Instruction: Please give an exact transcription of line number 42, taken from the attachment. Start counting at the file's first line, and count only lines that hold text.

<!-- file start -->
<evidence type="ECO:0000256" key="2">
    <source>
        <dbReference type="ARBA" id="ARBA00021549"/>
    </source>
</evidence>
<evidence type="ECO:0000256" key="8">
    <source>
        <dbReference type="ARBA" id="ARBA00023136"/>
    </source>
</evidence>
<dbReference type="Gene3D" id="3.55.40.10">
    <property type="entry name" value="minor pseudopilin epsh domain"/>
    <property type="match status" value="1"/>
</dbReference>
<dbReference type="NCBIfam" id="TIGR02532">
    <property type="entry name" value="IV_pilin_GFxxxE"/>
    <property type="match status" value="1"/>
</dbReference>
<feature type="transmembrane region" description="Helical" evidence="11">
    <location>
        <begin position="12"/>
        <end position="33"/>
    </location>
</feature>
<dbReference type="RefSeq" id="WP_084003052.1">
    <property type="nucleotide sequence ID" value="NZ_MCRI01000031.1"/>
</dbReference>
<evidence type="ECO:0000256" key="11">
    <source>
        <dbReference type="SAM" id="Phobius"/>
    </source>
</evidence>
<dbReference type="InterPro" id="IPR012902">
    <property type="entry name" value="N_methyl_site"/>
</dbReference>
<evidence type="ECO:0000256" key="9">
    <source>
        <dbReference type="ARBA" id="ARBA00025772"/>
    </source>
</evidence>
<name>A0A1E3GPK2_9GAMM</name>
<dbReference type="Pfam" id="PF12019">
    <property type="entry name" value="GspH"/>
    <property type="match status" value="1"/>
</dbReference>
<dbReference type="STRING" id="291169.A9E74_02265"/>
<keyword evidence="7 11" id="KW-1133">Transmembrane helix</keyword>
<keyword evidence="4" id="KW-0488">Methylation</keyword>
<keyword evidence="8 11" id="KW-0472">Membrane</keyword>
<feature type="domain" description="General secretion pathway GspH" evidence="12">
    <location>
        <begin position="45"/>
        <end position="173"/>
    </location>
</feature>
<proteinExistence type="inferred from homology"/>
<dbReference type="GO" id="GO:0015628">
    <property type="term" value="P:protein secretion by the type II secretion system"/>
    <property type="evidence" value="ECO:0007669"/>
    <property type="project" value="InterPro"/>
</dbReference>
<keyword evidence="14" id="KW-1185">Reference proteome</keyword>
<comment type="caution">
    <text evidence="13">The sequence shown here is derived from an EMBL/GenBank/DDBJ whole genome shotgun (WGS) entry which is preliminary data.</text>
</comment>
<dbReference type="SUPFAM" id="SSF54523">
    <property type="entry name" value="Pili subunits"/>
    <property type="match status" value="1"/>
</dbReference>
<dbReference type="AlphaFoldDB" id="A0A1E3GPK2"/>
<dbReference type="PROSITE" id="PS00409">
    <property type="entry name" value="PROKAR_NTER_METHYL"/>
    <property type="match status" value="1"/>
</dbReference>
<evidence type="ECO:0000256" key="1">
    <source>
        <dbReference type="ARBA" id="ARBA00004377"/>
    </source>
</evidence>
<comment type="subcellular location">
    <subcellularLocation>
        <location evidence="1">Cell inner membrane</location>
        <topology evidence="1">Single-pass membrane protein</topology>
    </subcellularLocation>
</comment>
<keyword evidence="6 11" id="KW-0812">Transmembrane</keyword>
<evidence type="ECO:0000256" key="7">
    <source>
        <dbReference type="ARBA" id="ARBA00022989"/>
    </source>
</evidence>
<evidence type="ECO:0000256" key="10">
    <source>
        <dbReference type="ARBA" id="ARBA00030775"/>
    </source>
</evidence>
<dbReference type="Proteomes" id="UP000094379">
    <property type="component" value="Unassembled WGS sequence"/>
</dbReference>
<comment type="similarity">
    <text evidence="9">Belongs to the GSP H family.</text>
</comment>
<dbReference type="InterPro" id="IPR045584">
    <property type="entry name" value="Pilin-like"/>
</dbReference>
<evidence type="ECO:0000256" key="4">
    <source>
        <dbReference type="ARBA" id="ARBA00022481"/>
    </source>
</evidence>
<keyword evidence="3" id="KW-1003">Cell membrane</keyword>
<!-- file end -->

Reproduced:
<dbReference type="Pfam" id="PF12019">